“Change,” partly because of its vagueness, embodies limitless possibilities and varied connotations. Importantly, it carries the message that the status-quo will face the axe, and an explicit promise of something fundamentally different and better: for example, the promise of acche din (better days). However because the voter is (a) aware, due to both mainstream and social media, (b) restless, because the “tipping point” has seemingly been reached, and (c) expectant, because indeed grand promises have been made, the Indian electorate has become hard to please, and can quickly turn on an incumbent. Recent examples offer some insight.
Lessons in Results
After promising “better days” and running a positive electoral campaign focused on inclusive development, the BJP won a strong mandate this summer and soon started to look invincible. The stock market surged, and with it the mood of ordinary citizens. Yet within weeks of assuming office, the far right seemed to get the better of the BJP in Uttar Pradesh and across India, as its MPs made one stray remark after another, seeking to divide the electorate along religious lines. The language of development was soon hijacked by a divisive lobby. The party’s by-election strategy targeted a negative emotion: hate, which did not impress voters. Within months of its historic mandate, the BJP was jolted in a series of assembly by-elections as it ceded ground to the Samajwadi Party in UP, along with the Bahujan Samaj Party (BSP), which the BJP had only recently reduced to ashes. The important lesson here for political parties is that there is no such thing as a “stronghold” or unimpeded loyalties anymore. It is not as if Indian voters have suddenly rejected the politics of caste and religion. What they have rejected is dishonesty and insincerity. No longer does a political party in India have the luxury of making promises and then wilfully reneging on them.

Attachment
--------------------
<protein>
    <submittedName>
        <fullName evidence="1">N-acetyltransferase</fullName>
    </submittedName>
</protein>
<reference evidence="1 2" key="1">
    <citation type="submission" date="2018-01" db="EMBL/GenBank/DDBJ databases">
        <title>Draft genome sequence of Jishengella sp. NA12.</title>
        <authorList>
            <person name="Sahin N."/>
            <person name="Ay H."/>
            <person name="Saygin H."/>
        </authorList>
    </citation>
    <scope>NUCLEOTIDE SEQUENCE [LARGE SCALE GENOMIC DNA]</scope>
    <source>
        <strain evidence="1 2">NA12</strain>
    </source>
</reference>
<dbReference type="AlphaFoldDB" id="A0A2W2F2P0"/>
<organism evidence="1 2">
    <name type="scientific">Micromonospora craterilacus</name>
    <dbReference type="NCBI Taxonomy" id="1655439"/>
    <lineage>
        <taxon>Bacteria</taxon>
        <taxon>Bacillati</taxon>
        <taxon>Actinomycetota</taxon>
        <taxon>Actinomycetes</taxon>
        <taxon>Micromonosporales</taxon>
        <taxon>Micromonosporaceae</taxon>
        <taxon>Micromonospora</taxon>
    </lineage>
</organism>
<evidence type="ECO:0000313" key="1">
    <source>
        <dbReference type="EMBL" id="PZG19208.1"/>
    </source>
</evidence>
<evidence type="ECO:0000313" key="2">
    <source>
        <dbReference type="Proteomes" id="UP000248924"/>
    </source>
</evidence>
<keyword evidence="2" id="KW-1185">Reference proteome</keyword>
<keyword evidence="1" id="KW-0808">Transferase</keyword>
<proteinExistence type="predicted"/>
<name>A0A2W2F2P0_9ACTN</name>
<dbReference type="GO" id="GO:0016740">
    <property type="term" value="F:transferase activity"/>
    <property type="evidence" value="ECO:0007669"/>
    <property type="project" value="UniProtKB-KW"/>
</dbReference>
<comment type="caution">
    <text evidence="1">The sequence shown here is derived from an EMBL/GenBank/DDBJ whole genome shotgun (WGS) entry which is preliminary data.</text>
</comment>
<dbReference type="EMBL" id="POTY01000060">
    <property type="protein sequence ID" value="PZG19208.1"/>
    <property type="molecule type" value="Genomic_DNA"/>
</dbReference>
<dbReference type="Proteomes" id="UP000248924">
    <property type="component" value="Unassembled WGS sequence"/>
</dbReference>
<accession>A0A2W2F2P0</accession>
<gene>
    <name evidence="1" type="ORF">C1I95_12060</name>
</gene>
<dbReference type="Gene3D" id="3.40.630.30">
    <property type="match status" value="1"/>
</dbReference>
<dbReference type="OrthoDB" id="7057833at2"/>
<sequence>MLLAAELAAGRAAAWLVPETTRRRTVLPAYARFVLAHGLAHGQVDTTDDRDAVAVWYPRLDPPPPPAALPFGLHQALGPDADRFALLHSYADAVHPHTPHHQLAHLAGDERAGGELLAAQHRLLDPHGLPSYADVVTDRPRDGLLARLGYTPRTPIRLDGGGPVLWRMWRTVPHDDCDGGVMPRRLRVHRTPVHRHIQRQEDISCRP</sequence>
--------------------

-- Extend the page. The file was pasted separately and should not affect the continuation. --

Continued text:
When the AAP won the Delhi assembly elections in its poll debut almost a year ago, no one would have thought that five months later with the return of the Lok Sabha elections results, the party would fail to win even one Parliamentary seat. Yet this is exactly what happened. AAP’s 49-day government in Delhi didn’t just have an absurdly short life, its performance was abysmal. In a bid to usher in “genuine” democracy, the AAP flouted India’s democratic norms. It quickly fell out of favor with voters. Arvind Kejriwal has been put in his place, but the phenomenon goes beyond him: The Indian electorate has awakened, and political parties can no longer treat them as vote-banks that can be manipulated. The journey from the winning side to the losing side in Indian electoral politics today can be remarkably short, if a party takes its voters and constituencies for granted. It looks increasingly likely that the fear of a quick, impending collapse will be the real check on political promises.
Abhirup Bhunia is with the New Delhi-based Institute of Economic Growth.
*Corrected from the original. Thanks to our reader for pointing that out.